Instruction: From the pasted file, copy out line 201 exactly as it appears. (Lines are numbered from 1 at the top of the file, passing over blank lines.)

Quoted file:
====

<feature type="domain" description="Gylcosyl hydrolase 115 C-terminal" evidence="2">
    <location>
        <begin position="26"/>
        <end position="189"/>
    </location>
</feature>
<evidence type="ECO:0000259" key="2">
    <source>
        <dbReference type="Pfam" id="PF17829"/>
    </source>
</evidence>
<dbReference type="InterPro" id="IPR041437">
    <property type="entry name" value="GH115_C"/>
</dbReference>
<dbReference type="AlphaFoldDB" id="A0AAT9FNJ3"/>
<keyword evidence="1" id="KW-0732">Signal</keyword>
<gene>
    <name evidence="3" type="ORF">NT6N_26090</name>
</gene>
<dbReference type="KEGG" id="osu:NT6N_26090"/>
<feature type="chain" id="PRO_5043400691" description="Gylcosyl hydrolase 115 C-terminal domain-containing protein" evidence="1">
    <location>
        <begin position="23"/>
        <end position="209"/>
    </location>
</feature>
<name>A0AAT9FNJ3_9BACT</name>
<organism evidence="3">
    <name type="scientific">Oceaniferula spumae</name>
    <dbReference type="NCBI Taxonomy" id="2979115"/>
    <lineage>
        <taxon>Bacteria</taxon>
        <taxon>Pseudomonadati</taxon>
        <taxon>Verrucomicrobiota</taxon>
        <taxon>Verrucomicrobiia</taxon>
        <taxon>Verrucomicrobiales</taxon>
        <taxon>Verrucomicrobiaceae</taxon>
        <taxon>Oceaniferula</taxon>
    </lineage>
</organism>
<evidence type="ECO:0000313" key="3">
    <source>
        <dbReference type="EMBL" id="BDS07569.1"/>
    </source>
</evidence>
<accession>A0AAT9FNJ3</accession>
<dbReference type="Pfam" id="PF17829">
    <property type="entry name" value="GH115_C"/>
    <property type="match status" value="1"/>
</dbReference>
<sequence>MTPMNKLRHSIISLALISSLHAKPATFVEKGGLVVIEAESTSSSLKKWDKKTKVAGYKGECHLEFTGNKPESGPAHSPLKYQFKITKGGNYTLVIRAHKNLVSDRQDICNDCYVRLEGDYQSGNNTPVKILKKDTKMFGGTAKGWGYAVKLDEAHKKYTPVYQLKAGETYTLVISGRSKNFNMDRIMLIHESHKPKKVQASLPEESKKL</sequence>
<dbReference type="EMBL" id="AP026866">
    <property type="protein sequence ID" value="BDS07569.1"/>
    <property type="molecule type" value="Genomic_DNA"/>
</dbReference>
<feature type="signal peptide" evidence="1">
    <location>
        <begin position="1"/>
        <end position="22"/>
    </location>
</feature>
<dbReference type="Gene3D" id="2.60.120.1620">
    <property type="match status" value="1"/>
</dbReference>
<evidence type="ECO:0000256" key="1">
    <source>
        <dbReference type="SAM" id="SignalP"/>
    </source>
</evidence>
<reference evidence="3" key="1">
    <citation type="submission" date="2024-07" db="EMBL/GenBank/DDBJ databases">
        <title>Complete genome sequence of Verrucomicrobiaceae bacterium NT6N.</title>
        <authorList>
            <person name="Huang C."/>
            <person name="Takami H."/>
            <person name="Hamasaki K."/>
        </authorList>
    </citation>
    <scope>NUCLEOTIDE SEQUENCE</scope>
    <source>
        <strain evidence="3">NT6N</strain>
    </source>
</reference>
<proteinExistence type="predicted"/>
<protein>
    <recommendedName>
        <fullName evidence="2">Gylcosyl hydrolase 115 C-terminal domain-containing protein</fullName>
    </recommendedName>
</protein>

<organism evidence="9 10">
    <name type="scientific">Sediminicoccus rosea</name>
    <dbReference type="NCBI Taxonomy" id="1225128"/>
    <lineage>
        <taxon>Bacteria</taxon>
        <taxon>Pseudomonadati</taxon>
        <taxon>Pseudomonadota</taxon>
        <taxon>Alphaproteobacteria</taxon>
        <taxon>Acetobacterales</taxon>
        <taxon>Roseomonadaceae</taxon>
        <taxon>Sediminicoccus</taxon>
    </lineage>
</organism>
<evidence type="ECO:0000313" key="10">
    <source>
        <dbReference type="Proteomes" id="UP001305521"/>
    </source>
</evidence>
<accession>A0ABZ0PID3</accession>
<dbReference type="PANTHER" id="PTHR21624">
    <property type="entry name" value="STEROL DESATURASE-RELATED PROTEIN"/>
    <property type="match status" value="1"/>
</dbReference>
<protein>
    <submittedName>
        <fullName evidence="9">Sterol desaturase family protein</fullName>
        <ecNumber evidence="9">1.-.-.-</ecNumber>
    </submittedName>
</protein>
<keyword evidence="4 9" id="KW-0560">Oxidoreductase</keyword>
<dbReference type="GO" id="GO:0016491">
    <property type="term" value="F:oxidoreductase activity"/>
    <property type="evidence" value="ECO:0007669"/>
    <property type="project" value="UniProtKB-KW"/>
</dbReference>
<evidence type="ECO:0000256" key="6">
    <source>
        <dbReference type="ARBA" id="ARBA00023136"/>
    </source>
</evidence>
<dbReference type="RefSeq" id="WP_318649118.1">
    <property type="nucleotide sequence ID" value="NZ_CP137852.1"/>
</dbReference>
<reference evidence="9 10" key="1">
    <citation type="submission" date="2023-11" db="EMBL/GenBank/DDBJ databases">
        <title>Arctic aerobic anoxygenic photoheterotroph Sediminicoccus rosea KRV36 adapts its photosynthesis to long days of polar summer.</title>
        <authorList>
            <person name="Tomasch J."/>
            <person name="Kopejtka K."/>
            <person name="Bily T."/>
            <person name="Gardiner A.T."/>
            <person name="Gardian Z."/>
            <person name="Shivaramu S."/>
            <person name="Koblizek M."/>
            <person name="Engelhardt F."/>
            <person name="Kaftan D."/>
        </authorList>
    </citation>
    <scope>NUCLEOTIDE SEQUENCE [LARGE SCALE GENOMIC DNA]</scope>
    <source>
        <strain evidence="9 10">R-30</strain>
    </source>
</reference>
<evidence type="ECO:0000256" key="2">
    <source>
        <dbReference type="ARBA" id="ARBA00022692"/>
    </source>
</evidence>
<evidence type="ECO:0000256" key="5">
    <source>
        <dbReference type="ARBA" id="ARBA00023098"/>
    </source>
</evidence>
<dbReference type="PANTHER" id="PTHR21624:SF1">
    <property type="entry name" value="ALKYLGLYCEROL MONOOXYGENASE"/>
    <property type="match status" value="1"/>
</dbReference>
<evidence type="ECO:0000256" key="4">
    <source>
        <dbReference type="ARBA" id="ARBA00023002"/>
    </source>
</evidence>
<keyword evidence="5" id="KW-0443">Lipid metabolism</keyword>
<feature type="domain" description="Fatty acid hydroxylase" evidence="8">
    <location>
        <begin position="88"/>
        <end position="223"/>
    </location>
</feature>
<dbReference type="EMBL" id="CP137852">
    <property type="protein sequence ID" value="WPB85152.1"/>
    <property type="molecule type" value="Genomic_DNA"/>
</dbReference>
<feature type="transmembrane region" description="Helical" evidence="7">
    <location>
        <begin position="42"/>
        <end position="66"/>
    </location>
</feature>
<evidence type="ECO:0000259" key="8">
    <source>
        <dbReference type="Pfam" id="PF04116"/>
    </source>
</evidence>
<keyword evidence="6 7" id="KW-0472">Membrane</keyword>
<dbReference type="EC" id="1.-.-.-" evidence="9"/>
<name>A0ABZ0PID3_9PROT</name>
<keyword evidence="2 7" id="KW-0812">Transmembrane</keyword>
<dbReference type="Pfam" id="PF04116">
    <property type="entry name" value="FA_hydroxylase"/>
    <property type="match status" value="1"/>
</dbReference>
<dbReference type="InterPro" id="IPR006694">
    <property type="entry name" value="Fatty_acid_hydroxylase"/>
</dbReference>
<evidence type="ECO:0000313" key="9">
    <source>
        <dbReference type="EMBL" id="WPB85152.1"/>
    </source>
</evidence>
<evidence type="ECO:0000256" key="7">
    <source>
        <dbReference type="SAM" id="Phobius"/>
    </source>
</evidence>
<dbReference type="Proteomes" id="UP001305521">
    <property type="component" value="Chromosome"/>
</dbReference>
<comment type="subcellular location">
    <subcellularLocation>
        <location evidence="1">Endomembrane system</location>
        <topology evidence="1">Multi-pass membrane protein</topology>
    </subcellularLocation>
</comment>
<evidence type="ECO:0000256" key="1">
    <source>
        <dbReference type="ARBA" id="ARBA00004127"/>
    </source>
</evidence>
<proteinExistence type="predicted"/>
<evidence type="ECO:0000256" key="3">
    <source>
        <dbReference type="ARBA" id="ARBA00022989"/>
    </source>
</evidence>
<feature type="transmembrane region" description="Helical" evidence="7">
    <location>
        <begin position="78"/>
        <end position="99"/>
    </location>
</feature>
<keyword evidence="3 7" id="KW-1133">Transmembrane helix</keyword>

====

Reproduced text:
</dbReference>